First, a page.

How can we deliver a future proof education?
My July blog post covered what I think we need to add to our current education system to create a ‘future proof education’ for our students, this time I am going to look at how I think we should be doing this, with specific reference to the university I currently work at, Queensland University of Technology in Brisbane, Australia.
I strongly believe that universities need to partner with students and industry to develop both disciplinary knowledge and future work skills and mindsets within a transparent framework that relies on authentic assessment and supports dynamic interdisciplinary teaming (Edmondson, 2012) as a key learning strategy. QUT’s branding as the university for the Real World puts us in a unique position to lead the higher education sector in this transformation.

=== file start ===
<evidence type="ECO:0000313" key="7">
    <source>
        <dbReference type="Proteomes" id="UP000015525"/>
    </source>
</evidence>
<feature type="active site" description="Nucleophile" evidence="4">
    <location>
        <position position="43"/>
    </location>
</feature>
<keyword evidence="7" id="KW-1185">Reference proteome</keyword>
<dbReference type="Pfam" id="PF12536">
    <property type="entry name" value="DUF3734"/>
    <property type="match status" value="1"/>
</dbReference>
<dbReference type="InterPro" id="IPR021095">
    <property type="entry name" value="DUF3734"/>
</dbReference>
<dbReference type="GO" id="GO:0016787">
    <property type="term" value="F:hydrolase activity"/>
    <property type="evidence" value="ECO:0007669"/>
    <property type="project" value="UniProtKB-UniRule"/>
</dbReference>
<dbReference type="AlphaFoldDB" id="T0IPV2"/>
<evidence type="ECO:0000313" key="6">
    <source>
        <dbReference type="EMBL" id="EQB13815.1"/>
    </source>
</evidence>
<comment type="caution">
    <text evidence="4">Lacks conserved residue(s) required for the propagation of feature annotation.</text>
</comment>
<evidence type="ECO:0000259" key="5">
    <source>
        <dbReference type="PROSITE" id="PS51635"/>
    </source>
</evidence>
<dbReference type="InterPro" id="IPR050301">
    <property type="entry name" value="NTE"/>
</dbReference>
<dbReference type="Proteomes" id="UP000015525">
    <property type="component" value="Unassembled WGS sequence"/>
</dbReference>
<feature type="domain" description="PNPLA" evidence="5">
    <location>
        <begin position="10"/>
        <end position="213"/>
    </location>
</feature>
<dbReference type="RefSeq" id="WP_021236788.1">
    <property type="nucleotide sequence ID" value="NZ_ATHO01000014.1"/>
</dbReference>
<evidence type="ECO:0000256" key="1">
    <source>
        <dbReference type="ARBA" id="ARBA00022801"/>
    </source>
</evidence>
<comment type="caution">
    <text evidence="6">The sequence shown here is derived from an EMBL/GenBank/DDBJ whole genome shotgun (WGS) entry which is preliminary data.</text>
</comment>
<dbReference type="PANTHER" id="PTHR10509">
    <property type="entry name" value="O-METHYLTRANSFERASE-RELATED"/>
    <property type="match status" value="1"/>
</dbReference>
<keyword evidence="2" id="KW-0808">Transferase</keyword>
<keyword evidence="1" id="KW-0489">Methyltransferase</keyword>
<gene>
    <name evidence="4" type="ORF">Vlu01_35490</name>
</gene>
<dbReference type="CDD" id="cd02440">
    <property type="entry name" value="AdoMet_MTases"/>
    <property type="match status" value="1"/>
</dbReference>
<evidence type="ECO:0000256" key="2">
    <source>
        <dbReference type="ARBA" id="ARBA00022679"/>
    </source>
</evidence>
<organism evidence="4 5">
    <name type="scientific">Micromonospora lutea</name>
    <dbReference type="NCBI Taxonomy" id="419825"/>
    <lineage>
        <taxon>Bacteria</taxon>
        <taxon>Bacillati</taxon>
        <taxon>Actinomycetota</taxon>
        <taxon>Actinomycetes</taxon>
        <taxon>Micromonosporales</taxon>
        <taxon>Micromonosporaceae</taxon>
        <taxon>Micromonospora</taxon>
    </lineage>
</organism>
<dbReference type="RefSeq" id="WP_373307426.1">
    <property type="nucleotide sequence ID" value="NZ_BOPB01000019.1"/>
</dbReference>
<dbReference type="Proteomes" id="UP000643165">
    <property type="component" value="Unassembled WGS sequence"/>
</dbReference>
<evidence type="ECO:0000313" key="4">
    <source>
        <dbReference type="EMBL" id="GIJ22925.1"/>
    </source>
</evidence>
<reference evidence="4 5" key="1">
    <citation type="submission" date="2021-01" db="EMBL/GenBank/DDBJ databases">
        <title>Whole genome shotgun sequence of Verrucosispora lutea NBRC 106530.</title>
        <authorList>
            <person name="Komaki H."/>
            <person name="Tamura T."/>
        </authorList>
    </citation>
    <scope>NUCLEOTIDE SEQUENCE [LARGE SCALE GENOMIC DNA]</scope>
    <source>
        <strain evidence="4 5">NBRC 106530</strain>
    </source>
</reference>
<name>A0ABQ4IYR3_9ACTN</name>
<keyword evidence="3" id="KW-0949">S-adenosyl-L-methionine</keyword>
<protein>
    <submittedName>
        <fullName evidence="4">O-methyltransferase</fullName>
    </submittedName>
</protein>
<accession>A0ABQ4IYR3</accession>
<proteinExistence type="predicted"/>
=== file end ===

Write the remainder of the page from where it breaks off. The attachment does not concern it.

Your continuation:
There are constant tensions in higher education: between excellence in both teaching and research, between developing skills for the future workforce and developing depth of discipline knowledge required to effectively use with those skills, and between how we think students need to be educated and what professional accrediting bodies will accept as education. There is a chorus of national and international organisations calling for changes in our education systems to prepare current and future workers to innovate and succeed through what the World Economic Forum has labelled ‘The Fourth Industrial Revolution’ (Schwab, 2016; World Economic Forum, 2016; CEDA, 2016; The Foundation for Youth Australia, 2015, 2016; O’Mahony, J & Simes, R., 2016; PwC, 2014; Davies, A. Devin, F. & Gorbis, M. 2011). At the same time, government and professional accreditation bodies are increasing the regulation of higher education and enforcing requirements which sometimes seem at odds with both research and recognised best practice in education, and the fact that we are often trying to prepare students for jobs that don’t yet exist. (the ‘Priestly 11’ driving a content based design approach and the Legal Practitioners Admission Board requirement for invigilated examinations is a prime example of how policy and regulation limits educational mindsets and practices). Social network theory tells us that established communities with shared identities and high trust (such as disciplinary cohorts) are essential for productivity (Siemens, 2016) and the development and application of deep discipline knowledge, which is an essential function of universities within societies. However social network theory also tells us that the more tenuous and unstructured connections developed through looser, interdisciplinary networks or temporary project teams are the most valuable in sharing novel ideas and producing innovation (Granovetter, 1983). The question is: how do we balance these tensions to provide the kind of education our diverse students want and need?